The Turkish Grand Prix was held in dry conditions despite some threatening clouds, which ultimately failed to produce the rain that might have shaken up the otherwise processional event. Krakow’s Robert Kubica appeared to be fated to finish the race in seventh when he was unable to get around Nico Rosberg, who was running with poor pace but defending his position and generally obstructing all traffic behind him.
The situation changed to the Pole’s advantage — and to a much greater degree, to the advantage of McLaren’s two British drivers, Jenson Button and Lewis Hamilton — when the two leading cars, driven by Red Bull teammates Mark Webber and Sebastian Vettel, collided as Vettel moved to overtake Webber in the late laps. Vettel did not finish as a result, while Webber dropped to third, giving the race and a whopping 43 points to McLaren’s British duo. They, too, then engaged in some daring wheel-to-wheel racing, before concerns about fuel levels appeared to slacken their appetite for aggressive manoeuvres.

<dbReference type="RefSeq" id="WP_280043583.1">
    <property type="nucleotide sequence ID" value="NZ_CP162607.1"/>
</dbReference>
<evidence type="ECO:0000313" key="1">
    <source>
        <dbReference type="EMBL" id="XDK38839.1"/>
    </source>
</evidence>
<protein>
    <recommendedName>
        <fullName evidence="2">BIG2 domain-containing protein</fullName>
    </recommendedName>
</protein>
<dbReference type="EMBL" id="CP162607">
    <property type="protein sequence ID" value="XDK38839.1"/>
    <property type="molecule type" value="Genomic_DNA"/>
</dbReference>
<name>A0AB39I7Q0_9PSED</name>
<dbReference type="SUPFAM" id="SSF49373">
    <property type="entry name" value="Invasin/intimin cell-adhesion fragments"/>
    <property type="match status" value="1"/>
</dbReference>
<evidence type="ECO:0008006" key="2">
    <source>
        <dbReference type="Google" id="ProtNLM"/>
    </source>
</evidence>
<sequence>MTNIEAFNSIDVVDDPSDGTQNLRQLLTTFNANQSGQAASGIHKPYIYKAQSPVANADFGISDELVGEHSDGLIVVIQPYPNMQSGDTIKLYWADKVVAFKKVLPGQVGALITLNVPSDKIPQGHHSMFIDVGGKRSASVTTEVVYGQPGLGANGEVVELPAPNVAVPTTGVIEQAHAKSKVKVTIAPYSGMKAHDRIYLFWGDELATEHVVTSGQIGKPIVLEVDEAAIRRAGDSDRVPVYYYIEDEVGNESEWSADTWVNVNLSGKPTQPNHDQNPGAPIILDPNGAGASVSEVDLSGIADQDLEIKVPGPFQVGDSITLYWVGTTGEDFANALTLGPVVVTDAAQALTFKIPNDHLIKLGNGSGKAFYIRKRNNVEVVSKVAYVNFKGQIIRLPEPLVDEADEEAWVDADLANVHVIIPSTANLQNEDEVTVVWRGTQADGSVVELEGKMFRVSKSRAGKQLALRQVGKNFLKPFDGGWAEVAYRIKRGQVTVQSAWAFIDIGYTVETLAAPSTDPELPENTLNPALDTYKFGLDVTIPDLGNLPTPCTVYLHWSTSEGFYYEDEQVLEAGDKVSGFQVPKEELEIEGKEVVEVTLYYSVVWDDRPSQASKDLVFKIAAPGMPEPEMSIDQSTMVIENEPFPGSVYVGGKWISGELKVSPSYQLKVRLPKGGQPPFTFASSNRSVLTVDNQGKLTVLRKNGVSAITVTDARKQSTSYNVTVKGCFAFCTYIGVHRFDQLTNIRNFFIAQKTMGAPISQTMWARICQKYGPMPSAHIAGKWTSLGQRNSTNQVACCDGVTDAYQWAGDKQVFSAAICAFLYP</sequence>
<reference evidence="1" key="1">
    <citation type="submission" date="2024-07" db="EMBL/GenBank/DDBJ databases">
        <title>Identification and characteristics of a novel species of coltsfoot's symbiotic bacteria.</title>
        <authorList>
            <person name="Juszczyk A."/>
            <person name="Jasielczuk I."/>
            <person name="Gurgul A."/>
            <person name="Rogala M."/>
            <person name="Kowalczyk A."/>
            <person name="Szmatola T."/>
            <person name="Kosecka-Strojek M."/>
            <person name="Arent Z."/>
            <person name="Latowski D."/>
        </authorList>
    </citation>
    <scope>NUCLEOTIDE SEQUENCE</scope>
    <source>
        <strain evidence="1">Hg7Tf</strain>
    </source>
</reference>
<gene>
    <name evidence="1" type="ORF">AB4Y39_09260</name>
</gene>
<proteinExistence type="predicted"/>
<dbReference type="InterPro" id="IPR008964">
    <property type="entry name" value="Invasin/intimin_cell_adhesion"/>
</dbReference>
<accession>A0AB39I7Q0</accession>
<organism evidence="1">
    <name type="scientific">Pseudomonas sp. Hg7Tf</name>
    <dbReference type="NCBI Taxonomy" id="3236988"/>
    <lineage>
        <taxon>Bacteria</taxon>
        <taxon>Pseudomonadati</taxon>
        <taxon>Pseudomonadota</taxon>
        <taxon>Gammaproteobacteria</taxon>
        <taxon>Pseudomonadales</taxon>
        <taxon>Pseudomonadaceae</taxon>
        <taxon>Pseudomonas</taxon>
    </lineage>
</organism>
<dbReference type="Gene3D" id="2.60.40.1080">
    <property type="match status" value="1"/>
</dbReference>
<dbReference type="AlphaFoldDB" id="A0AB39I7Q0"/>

The Red Bull catastrophe is complicated by the tension already reported between the two drivers. Sources near the team have indicated that Vettel has grown resentful of attention given to Webber in the media after his strong finishes over the past month.
Thanks to the accident, Kubica finished sixth.